An international leader in public health and HIV research, the LSHTM contributes a range of expertise and innovation to the STRIVE consortium:
- wide-ranging and long-running research into gender inequalities, masculinities and violence,
- methodological innovation, particularly mathematical modelling,
- thinking and practice on evaluation of complex structural interventions, and
- financing and cost-effectiveness analysis.
STRIVE is managed by the Social and Mathematical Epidemiology Group (SaME) in the LSHTM’s Department of Global Health & Development. SaME is a multi-disciplinary research group that conducts applied research on HIV and its social determinants.
Charlotte Watts, STRIVE Research Director, heads the Social and Mathematical Epidemiology Group in the Department of Global Health and Development.
Lori Heise, STRIVE Chief Executive, previously headed the Global Campaign for Microbicides and the WHO Multi-country Study on Women’s Health and Domestic Violence.
Annie Holmes, STRIVE Director of Research Uptake, is a writer and filmmaker from Zimbabwe who previously led knowledge and communications for an international feminist movement-building network.
Martine Collumbien, evaluation of complex interventions
James Hargreaves, evaluation of structural interventions
Justin Parkhurst, structural drivers and policy analysis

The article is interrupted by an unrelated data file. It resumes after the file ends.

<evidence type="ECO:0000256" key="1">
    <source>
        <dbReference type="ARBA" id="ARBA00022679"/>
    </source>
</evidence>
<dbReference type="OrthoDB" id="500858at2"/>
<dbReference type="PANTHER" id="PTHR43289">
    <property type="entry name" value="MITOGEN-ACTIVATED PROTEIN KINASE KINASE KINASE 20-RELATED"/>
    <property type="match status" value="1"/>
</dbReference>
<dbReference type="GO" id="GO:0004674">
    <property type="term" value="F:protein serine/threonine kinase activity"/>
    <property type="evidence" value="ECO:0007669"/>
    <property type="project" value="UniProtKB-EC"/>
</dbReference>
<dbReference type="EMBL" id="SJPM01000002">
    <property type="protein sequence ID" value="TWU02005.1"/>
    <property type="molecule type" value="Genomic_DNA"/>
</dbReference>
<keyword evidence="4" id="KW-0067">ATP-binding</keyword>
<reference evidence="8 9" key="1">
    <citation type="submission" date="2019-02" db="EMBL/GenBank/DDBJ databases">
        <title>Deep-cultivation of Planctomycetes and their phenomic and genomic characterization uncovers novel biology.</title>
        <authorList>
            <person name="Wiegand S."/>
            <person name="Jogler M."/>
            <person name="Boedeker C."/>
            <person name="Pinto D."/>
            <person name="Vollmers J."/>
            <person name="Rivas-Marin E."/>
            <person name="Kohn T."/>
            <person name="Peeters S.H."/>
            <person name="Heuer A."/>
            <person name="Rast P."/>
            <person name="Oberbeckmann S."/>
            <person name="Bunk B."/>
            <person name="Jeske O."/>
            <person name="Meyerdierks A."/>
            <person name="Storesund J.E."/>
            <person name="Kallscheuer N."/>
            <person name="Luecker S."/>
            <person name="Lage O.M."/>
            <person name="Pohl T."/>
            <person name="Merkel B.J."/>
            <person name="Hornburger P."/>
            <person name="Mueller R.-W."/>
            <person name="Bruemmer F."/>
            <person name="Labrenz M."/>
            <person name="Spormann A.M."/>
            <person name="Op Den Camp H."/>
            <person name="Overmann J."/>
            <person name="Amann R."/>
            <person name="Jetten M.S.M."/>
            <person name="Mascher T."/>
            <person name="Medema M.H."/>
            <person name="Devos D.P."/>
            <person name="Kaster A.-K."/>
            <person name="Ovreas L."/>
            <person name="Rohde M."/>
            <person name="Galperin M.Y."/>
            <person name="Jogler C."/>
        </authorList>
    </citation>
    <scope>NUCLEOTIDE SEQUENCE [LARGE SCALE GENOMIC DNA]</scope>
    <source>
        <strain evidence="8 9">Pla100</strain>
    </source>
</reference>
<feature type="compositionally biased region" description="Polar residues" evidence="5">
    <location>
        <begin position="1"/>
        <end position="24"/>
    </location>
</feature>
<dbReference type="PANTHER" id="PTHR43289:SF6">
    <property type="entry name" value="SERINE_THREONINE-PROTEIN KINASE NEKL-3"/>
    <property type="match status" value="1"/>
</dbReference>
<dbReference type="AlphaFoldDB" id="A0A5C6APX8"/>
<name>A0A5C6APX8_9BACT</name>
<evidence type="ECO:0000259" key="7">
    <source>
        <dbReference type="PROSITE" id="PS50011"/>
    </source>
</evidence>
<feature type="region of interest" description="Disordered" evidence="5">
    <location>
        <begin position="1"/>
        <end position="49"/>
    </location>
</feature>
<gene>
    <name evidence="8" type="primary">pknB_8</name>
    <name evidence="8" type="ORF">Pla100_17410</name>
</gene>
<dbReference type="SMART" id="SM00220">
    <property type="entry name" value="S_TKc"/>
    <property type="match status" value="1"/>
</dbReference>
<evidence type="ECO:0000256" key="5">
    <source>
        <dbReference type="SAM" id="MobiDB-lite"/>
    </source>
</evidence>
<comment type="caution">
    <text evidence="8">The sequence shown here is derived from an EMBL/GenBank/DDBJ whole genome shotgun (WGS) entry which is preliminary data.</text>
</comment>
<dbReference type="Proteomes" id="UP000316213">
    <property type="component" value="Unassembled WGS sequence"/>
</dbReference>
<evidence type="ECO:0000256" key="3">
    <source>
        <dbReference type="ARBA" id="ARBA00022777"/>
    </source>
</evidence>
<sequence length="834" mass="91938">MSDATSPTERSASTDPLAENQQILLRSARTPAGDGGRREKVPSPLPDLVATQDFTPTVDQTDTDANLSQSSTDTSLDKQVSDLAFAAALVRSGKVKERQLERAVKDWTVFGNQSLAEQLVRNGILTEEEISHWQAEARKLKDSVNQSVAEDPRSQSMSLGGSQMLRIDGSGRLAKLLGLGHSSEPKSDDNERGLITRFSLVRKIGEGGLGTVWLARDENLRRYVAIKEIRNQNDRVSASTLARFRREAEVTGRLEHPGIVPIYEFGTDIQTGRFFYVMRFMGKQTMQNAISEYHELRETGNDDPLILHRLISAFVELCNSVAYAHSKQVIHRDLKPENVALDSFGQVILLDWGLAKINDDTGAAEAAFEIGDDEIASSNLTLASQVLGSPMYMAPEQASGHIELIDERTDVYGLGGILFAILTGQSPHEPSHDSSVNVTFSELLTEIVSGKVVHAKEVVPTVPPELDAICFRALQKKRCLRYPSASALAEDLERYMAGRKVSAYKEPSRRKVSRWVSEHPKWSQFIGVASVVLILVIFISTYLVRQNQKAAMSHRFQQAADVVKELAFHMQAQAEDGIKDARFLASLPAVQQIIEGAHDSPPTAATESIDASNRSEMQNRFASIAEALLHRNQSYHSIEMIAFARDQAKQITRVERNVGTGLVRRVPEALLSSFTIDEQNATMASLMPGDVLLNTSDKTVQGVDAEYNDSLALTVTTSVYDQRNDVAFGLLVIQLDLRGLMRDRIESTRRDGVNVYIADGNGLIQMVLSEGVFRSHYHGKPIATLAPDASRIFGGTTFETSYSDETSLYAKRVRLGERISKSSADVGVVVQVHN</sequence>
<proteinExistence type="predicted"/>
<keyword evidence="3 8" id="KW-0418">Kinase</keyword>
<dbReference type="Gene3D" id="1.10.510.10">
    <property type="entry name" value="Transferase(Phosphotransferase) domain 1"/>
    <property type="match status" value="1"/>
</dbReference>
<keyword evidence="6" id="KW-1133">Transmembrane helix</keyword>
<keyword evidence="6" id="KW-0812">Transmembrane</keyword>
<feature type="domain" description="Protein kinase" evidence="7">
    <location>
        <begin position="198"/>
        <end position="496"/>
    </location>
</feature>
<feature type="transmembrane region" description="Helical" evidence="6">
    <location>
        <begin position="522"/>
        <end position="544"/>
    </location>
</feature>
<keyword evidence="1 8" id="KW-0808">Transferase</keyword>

Anna Vassall, financing and cost-effectiveness analysis
Anna Voss, mathematical modelling
Britain's national school of public health and a leader in global health research, the LSHTM was the first academic organisation to be awarded the prestigious Bill and Melinda Gates award (in 2009). The School has long-term research links with STRIVE’s Southern research partners, built up over many years of collaboration, and is committed to mentoring the development of Southern capacity.
STRIVE builds directly on LSHTM expertise in epidemiology, social science, political science, economics and mathematical modelling. The consortium also engages LSHTM’s broader community of researchers and cross-disciplinary centres, including:
- the Centre for Public Health Intervention Research (CEPHI), and the Complex Interventions Research Groups (CIRG), discussion groups on evaluating complex interventions;
- the Gender Violence and Health Centre (GVHC), conducting action-oriented research on gender-based violence;
- the Centre for Mathematical Modelling of Infectious Diseases (CMMID), a cross-faculty forum for methodological debate and development.
LSHTM staff on the STRIVE team engage with researchers, policy makers and civil society at national and international levels. They contribute technical and policy advice to a range of international organisations, including the WHO, World Bank, UNDP and the International Organization for Migration, and to other international actors such as the Bill and Melinda Gates Foundation and the Global Fund. In partnership with rights organisations such as ActionAid and Amnesty International, the LSHTM researchers have influenced policy on trafficking and violence against women.
- The IMAGE micro-finance and HIV impact study in South Africa contributed to the inclusion of domestic violence in the country’s National HIV Plan. IMAGE was also featured as best practice by UNAIDS.
- Mathematical modelling of the potential public health impact of microbicides helped mobilize large-scale investment in microbicide research.
- Research on the health impacts of trafficking in women have informed the International Organization for Migration’s protocols and UK immigration policy.
- Cost projections led to the inclusion of $300 million for gender-based violence programming in UNAIDS’ 2010 global AIDS response.